Job Requirements

Here are the typical job requirements for someone who wants to become an Incident Responder;

  • In general, a bachelor's degree in computer science, information security, or a related field is expected. However, experience and skills can sometimes substitute for the degree requirement.
  • Must have some level of experience and knowledge in network security, intrusion detection, and response, security incident management (SIEM), technical knowledge of security devices (AV, EDR, FW, Proxy, IPS/IDS, etc.), and forensics (Autopsy, Volatility, EnCase, FTK, etc.).
  • It is important to have advanced analytical skills to understand security threats, analyze attacks, and respond effectively.
  • Advanced Linux, Windows, and Cloud skills are expected.
  • Experience with malware analysis, reverse engineering, and forensics is essential. 
  • Excellent communication and teamwork skills are important.
  • Must be open to continuous learning and improvement.
  • Certified Forensic Computer Examiner (CFCE), Certified Incident Handler (ECIH), Certified Computer Security Incident Handler (CSIH), GIAC Certified Incident Handler (GCIH), and Certified Cyber Incident Responder (CCIR) certifications are preferred. While these certifications are not required, they can compensate for a lack of experience and skills.

Differences Between SOC Analysts and Incident Responders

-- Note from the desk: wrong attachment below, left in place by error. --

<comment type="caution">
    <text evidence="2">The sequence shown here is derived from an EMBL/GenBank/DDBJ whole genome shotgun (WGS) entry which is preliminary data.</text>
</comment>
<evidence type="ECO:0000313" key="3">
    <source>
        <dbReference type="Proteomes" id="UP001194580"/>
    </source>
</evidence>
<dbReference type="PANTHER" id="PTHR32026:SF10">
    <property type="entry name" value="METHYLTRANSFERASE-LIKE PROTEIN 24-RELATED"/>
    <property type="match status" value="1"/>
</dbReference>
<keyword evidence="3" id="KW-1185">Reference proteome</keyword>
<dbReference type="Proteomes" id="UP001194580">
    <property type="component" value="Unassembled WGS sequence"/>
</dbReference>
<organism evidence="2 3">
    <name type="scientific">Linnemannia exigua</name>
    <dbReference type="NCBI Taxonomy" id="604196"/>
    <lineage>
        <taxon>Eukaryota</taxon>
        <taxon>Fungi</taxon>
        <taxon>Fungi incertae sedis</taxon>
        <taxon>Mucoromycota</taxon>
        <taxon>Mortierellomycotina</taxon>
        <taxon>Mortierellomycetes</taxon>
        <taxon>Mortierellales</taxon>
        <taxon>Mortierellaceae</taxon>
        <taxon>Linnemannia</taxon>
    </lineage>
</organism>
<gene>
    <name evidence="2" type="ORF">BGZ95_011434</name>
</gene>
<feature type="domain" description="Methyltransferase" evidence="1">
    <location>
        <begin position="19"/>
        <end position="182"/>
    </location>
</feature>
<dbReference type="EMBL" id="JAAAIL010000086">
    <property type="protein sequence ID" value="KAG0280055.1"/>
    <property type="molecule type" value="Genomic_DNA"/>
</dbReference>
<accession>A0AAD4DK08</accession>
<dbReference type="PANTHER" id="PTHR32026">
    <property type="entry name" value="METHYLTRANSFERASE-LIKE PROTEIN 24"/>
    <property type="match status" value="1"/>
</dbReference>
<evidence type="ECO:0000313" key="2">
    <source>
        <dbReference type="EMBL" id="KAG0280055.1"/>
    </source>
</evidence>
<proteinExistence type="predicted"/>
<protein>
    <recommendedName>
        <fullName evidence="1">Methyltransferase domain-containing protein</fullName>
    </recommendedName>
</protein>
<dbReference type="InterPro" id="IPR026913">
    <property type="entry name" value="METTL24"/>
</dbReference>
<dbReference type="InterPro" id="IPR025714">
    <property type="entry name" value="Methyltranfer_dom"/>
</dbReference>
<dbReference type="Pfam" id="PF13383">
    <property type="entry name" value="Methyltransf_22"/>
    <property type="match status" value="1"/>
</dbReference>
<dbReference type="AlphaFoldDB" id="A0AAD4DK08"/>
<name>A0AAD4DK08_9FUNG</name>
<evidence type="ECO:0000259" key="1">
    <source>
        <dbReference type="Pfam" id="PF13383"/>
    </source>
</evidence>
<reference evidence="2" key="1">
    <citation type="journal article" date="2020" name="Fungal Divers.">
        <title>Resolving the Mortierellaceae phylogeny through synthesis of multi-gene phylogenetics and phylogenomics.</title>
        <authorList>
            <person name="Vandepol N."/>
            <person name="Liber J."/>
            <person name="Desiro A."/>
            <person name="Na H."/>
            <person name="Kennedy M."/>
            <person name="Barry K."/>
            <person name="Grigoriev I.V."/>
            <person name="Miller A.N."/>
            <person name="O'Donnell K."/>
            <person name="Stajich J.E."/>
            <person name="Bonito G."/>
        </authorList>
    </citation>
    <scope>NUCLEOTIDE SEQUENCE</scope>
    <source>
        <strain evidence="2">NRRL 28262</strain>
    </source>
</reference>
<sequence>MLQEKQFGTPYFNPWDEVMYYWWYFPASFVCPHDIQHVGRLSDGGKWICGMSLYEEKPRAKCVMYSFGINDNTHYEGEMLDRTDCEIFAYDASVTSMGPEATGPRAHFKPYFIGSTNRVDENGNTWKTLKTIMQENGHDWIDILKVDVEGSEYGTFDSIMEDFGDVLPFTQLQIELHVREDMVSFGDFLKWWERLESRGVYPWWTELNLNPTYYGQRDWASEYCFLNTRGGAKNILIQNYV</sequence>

Incident responders and SOC analysts have many skills in common. For example, both personnel investigate the incidents/alerts that occur on security systems and are expected to have good analysis and reporting skills. However, SOC analysts are typically the first level of alert investigation and deal with lower severity alerts than incident responders. As a result, they see more False Positive alerts in their working life and generally have less experience and knowledge than Incident Responders. Essentially, both personnel investigate cybersecurity incidents. However, SOC analysts do not delve into topics such as reverse engineering or forensics in their investigations, and if their investigation reveals that attackers have infiltrated systems, they escalate the case to incident responders. It should be noted that incident responders typically begin their careers as SOC analysts. After their analysis and investigation during their time as an analyst, they continue their career in the direction of becoming an incident responder. Technical skills in areas such as forensics and data recovery are expected of Incident Responders. They should also have a history of active use of tools such as Autopsy, Volatility, EnCase, FTK, etc., or have training. Of course, knowledge of specific topics like memory analysis, registry analysis, USB forensics, and browser forensics will be an advantage. Finally, one of the biggest differences between an incident responder and a SOC analyst is in the litigation process. In a court of law, incident responders can provide expert testimony. For example, they may be able to assist in litigation in cases such as the recovery, examination, and reporting of data from a burned hard drive.